Researcher iSuppli said Wednesday that AMD gained 1.6 percent year over year for a 12.1 percent share of the microprocessor market in the quarter. Intel lost 1 percent over the same period, for an 80.6% share.
Smaller microprocessor suppliers collectively accounted for 7.3% of shipments in the quarter, down 0.6 of a percent from a year ago.
AMD's gain in the quarter came at the expense of Intel and the smaller players, iSuppli said.
For the full year, the numbers were more balanced. AMD ended 2009 with a 12.1% share, up 0.2 percent from 2008. Intel ended the year with an 80.3% share, an increase of 0.3 of a percent from a year ago.
"This is an interesting development because PC average selling prices dropped significantly during the course of 2009 -- especially for notebooks," iSuppli analyst Matthew Wilkins said in a research note Wednesday.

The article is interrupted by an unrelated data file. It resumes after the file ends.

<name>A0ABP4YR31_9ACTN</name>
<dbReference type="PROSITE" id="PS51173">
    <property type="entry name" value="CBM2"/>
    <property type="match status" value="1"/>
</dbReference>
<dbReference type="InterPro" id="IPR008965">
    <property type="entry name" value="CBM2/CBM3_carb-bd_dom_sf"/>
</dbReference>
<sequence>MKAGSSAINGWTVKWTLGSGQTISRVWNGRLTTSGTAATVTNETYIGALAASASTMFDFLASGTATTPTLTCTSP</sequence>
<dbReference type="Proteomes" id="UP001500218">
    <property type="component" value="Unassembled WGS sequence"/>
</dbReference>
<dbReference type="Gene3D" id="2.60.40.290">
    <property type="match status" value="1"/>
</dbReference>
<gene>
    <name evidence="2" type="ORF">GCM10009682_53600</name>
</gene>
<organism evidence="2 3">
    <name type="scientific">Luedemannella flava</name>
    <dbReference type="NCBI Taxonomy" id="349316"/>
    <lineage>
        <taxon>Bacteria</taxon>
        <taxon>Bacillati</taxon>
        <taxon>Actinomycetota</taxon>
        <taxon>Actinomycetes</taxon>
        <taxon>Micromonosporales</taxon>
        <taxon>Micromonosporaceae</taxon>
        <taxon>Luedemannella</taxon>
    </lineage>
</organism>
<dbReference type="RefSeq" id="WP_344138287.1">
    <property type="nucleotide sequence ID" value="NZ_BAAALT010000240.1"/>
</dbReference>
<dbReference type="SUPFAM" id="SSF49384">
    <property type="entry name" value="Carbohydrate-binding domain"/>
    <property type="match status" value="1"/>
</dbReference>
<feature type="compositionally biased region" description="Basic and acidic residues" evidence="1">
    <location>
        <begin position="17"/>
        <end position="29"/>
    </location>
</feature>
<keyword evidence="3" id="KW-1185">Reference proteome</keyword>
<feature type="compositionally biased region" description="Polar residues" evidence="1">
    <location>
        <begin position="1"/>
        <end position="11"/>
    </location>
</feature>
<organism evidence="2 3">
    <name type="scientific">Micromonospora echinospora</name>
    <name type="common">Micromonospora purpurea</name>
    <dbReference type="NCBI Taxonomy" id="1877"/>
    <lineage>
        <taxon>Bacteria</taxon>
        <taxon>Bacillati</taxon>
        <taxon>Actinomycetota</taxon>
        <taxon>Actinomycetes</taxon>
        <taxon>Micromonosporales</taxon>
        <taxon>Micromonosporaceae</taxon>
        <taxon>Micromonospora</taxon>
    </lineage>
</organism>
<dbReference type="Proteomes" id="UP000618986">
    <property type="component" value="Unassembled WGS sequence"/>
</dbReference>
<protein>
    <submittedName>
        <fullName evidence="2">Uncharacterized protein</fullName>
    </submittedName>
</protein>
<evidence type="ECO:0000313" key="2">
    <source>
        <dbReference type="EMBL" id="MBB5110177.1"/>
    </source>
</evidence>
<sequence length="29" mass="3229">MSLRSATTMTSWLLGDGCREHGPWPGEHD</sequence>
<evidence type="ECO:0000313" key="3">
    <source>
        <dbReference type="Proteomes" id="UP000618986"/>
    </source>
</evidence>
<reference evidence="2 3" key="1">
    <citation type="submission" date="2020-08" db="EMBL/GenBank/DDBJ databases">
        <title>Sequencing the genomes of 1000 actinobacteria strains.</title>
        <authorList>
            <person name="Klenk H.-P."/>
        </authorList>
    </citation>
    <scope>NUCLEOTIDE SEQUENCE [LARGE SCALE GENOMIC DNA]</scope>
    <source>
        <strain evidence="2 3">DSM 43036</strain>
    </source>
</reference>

"The fact that AMD and Intel virtually maintained their market share at the annual level shows that neither supplier was overly punished by the dropping ASPs [average selling prices]. It also indicates that neither was able to capitalize on the situation very effectively," said Wilkins.
While the latest numbers do not mean AMD will continue to grow at Intel's expense, it is a positive sign for the company, which continues to slug it out with Intel in the PC and server markets.
Both companies this week released new lines of server processors in hopes of capturing the attention of businesses, which are expected to start replacing older computers this year after delaying purchases during last year's economic recession and the wait for Windows 7.
AMD in January reported a 42% increase in revenue to $1.65 billion in the fourth quarter, driven by higher sales of its microprocessors and graphics cards. While the company reported a loss of 5 cents a share, AMD's results easily beat Wall Street estimates of a loss of 18 cents a share on revenue of $1.49 billion.
InformationWeek has published an in-depth report on everything you need to know about migrating to Windows 7. Download the report here (registration required).